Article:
Understand Your Competitors’ Brands
Looking at what your top competitors are doing is always a good idea, and that’s just as true in branding as it is in more granular areas such as advertising and content creation.
This assessment involves looking at a wide range of elements, such as:
- The characteristics the firm emphasizes in its content and advertising
- The color scheme and overall feel of the firm’s website
- The voice used in web pages, blog posts, videos, and other content
- The type of niche or long-tail terms the firm is ranking well for
Of course, part of this analysis involves looking at what is working for your competitors. But, there’s another, equally important benefit to thoroughly assessing your competitors’ brands: it shows you where the gaps are.
Identifying the aspects of your brand that aren’t represented by your top competitors can help drive brand-based marketing efforts that will set you apart and get you in front of a market sector that may not be finding what it’s looking for.
Law Firm Branding Best Practices
The earlier you start thinking about branding, the better. Ideally, that’s when you’re first forming your law firm and haven’t yet purchased a domain name or even named your firm. In some states, your firm name is limited by attorney regulations, but that’s not true everywhere. Your name and domain name will be the most frequent representations of your brand, so it’s important to choose carefully and consistently. A reserved name and domain based on the named partner’s name send a different message than a practice-area-based URL. And, within the latter category, there are a range of options, from reserved and concrete to edgier terms designed to convey a more aggressive approach.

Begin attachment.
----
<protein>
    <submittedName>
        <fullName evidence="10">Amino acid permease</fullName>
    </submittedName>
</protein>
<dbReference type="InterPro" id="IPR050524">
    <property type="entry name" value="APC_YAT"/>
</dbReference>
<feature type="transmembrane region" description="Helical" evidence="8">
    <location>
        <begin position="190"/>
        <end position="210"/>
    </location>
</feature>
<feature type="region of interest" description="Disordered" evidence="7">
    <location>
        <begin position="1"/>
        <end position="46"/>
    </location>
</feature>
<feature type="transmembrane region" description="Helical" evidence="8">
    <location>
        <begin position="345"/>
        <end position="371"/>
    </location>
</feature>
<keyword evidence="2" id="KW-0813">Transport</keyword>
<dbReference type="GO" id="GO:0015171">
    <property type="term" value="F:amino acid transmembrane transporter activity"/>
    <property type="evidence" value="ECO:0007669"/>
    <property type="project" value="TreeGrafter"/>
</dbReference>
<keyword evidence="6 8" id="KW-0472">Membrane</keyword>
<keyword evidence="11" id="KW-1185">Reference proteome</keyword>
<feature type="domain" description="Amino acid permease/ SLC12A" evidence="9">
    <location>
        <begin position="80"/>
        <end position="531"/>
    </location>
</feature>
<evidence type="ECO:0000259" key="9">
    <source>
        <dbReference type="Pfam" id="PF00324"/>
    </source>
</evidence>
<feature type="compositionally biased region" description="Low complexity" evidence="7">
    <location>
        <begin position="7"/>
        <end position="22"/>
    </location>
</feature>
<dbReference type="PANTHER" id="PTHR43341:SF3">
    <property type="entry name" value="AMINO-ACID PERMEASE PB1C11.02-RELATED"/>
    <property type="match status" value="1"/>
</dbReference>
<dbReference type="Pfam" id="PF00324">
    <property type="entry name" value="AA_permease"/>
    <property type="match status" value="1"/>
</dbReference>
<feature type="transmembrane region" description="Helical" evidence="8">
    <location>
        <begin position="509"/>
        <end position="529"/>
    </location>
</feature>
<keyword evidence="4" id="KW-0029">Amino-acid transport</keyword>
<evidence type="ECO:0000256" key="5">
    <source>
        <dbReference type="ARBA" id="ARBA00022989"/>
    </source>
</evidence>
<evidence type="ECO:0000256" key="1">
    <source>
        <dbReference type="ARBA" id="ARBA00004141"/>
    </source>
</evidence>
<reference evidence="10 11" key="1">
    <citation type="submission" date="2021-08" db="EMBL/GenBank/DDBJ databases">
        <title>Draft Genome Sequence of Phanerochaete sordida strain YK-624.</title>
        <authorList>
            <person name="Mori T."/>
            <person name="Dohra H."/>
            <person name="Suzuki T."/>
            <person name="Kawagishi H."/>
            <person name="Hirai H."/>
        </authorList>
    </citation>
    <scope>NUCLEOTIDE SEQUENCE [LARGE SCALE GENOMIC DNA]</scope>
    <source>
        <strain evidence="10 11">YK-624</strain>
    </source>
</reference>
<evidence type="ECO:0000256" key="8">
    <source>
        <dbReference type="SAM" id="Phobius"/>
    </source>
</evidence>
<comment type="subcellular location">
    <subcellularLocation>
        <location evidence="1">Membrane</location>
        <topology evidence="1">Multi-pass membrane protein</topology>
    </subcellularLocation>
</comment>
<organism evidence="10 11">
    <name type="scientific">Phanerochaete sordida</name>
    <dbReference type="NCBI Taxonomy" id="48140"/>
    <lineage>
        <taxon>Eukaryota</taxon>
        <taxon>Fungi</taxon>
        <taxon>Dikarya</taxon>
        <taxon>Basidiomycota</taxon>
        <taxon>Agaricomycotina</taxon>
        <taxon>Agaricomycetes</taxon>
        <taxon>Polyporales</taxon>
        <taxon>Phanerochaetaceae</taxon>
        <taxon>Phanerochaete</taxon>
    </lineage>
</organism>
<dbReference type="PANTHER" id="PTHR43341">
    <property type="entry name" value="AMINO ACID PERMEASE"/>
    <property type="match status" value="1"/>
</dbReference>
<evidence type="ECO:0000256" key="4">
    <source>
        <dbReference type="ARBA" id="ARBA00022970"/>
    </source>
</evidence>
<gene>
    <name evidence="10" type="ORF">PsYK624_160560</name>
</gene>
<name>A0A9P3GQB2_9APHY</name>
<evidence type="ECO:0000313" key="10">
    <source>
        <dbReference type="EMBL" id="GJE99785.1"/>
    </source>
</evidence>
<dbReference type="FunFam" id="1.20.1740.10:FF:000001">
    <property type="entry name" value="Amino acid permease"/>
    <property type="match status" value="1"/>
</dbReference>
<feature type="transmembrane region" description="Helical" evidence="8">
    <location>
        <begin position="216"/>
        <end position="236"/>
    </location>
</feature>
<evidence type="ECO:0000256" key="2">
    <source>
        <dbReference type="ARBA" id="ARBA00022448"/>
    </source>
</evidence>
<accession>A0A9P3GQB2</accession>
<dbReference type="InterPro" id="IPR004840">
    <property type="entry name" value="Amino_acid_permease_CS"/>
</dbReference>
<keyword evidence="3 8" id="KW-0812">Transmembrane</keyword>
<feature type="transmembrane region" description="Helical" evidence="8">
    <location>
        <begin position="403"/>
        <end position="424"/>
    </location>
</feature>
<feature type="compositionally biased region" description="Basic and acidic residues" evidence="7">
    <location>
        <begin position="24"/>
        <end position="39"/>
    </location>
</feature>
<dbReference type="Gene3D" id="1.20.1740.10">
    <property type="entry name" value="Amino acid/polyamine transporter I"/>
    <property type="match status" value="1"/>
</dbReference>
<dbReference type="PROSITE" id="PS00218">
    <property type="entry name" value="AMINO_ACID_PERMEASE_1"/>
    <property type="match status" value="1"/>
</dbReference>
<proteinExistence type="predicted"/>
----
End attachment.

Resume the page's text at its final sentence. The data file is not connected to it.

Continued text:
From there on out:
- Understand the market. Branding isn’t just about who you are today, but who you want to be and will work toward becoming. When you’re defining your brand, do your homework and make sure you have a solid understanding of what your market is looking for and how you can best position yourself to fill that need.
- Engage with your market. Attorneys tend to have an “all business” outlook, but branding is in large part about telling your story and living the values you’re conveying. When prospects, community members, colleagues and others feel a connection with your brand, they’re more likely to use your services, share your content, refer business to you and otherwise help your law firm grow.